Homeless health care

    As the weather turns toward the cold and snowy this weekend, area homeless shelters are expecting a surge in visitors.

    As temperatures drop this season, area homeless shelters are seeing a surge demand. But it’s also giving health officials an opportunity to provide medical treatments to a group that wouldn’t otherwise receive it.
    (Photo: http://www.flickr.com/photos/egnarorm/ / CC BY-NC-SA 2.0)

    Listen:

    [audio:091217kghomeless.mp3]

    Keeping up with the health needs of homeless people can be hard enough without a flu pandemic going around.

    Elaine Fox is the director of Philadelphia’s Health Care for the Homeless Program. She says homeless people are plagued by chronic conditions and often live in highly concentrated groups, both of which help spread infectious diseases.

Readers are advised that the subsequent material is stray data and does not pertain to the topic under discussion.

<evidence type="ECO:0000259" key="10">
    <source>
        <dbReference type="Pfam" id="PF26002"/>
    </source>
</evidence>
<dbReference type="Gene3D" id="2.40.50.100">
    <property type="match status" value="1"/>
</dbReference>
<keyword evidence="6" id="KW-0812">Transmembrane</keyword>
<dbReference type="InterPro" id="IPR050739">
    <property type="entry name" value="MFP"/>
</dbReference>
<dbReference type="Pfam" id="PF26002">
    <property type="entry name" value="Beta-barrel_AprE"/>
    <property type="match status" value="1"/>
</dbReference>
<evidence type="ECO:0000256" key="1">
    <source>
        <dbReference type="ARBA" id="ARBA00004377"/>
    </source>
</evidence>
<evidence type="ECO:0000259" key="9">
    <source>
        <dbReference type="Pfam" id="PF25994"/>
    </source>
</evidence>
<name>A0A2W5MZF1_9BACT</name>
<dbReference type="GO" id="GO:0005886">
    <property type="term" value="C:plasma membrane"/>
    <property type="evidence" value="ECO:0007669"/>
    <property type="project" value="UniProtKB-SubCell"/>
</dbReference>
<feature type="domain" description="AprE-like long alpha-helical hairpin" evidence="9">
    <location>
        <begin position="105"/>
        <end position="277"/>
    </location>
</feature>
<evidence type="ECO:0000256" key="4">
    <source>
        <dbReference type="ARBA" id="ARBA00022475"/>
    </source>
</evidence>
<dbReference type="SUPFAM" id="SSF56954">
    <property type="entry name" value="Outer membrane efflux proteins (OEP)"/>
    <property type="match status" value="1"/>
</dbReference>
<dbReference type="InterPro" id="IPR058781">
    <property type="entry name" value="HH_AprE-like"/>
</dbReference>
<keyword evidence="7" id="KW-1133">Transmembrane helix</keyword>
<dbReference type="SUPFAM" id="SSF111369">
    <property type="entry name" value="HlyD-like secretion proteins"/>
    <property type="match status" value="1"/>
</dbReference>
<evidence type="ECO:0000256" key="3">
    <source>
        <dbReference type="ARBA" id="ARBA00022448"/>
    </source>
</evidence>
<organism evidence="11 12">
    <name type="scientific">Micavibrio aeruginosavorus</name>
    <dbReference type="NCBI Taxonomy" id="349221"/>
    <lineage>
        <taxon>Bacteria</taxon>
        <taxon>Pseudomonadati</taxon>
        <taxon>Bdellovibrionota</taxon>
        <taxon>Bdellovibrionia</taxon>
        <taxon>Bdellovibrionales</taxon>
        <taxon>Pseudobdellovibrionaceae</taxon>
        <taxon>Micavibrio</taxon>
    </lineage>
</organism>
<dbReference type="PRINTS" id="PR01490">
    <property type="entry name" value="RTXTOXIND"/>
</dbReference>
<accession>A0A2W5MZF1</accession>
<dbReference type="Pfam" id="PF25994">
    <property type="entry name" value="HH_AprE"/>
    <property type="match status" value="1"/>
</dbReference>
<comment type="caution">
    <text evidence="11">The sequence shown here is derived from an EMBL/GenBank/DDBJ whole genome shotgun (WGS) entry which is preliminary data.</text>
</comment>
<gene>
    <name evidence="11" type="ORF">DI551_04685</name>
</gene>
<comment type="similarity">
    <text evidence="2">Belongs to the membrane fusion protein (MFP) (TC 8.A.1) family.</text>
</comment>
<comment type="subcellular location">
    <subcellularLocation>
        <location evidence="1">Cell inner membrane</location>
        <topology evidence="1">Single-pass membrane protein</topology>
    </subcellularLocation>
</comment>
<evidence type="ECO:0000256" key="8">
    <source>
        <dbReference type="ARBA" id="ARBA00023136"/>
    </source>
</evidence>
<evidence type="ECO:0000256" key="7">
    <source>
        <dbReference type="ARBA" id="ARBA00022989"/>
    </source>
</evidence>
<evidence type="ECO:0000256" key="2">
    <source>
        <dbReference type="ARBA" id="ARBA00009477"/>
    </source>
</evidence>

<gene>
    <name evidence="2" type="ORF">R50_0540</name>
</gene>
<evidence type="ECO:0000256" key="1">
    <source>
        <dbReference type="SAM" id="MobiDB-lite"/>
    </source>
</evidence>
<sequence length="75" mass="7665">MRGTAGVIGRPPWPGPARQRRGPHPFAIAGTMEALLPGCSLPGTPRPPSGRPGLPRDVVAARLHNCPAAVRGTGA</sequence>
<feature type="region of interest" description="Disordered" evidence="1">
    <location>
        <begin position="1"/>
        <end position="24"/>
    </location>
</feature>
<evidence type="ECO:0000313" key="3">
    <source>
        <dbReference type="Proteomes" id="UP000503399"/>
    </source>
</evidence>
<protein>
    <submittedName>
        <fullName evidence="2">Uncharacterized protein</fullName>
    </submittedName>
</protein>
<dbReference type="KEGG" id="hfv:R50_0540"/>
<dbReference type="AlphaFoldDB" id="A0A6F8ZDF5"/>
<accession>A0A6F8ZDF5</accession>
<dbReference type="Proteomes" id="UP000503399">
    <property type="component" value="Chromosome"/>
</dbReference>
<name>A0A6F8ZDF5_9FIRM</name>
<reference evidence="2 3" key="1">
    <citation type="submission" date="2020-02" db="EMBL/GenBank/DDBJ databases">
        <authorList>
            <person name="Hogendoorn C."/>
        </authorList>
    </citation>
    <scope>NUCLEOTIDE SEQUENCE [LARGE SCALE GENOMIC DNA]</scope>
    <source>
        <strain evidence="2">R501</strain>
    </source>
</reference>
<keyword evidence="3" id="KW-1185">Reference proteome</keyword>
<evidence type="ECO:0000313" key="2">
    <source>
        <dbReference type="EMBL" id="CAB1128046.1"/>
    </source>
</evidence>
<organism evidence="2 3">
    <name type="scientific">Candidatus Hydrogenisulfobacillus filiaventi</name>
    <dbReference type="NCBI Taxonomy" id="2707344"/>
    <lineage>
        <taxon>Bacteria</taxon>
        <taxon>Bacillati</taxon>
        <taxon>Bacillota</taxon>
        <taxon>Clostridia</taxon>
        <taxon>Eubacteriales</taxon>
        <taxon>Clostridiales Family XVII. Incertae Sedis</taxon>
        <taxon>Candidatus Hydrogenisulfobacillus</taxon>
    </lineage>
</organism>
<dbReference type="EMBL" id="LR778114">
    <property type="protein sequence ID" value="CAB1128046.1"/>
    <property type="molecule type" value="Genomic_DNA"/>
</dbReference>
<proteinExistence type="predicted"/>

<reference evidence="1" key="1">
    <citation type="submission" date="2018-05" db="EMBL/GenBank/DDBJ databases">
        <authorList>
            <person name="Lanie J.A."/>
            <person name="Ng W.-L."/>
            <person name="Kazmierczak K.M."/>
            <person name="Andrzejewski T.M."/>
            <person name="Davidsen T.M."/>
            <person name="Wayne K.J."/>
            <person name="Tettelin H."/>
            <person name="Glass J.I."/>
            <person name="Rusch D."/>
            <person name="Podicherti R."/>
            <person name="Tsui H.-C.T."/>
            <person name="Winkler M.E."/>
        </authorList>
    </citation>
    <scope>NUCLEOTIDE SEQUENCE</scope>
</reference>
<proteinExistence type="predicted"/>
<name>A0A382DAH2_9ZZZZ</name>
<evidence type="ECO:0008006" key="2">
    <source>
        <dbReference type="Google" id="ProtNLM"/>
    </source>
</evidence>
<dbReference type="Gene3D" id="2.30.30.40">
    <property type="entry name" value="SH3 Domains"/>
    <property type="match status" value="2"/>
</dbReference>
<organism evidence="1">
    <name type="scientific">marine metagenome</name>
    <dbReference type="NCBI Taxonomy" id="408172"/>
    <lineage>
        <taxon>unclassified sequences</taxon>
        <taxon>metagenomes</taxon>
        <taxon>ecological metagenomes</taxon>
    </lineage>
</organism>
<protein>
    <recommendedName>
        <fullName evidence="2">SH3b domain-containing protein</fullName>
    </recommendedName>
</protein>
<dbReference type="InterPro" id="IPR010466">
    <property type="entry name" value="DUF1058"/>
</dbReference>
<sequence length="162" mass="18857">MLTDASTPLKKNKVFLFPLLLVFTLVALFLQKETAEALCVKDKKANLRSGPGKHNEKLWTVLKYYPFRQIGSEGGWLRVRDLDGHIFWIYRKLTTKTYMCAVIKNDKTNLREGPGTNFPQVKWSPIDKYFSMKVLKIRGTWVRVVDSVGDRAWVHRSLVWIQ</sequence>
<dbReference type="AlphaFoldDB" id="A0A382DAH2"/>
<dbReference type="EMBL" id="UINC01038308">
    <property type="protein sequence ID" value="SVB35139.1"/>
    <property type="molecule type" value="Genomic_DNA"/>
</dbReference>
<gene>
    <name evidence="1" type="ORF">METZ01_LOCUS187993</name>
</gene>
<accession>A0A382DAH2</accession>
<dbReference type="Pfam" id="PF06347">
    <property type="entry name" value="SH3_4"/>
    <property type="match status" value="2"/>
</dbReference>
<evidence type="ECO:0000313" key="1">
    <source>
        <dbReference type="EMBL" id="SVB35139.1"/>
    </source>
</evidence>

Fox: They’re considered high priority group by virtue of the fact that they live in high concentrated settings plus the people in those large adult shelters have so many chronic illnesses. hypertension, diabetes, lung problems.

    Fox says her group has had a major vaccine push this year to prevent flu outbreaks at shelters.

    Fox:
    We sent teams of staff into all the shelters to give out seasonal flu when that was available. H1N1 beginning with priority groups and the pneumonia vaccine.

    Now, anyone who walks into a shelter can get a vaccine.

    Fox’s groups also runs the Mary Howard Health Center in Philadelphia, which is the only health center dedicated to homeless patients. She says they are also make sure people don’t suffer from cold-related injuries like frost bite.

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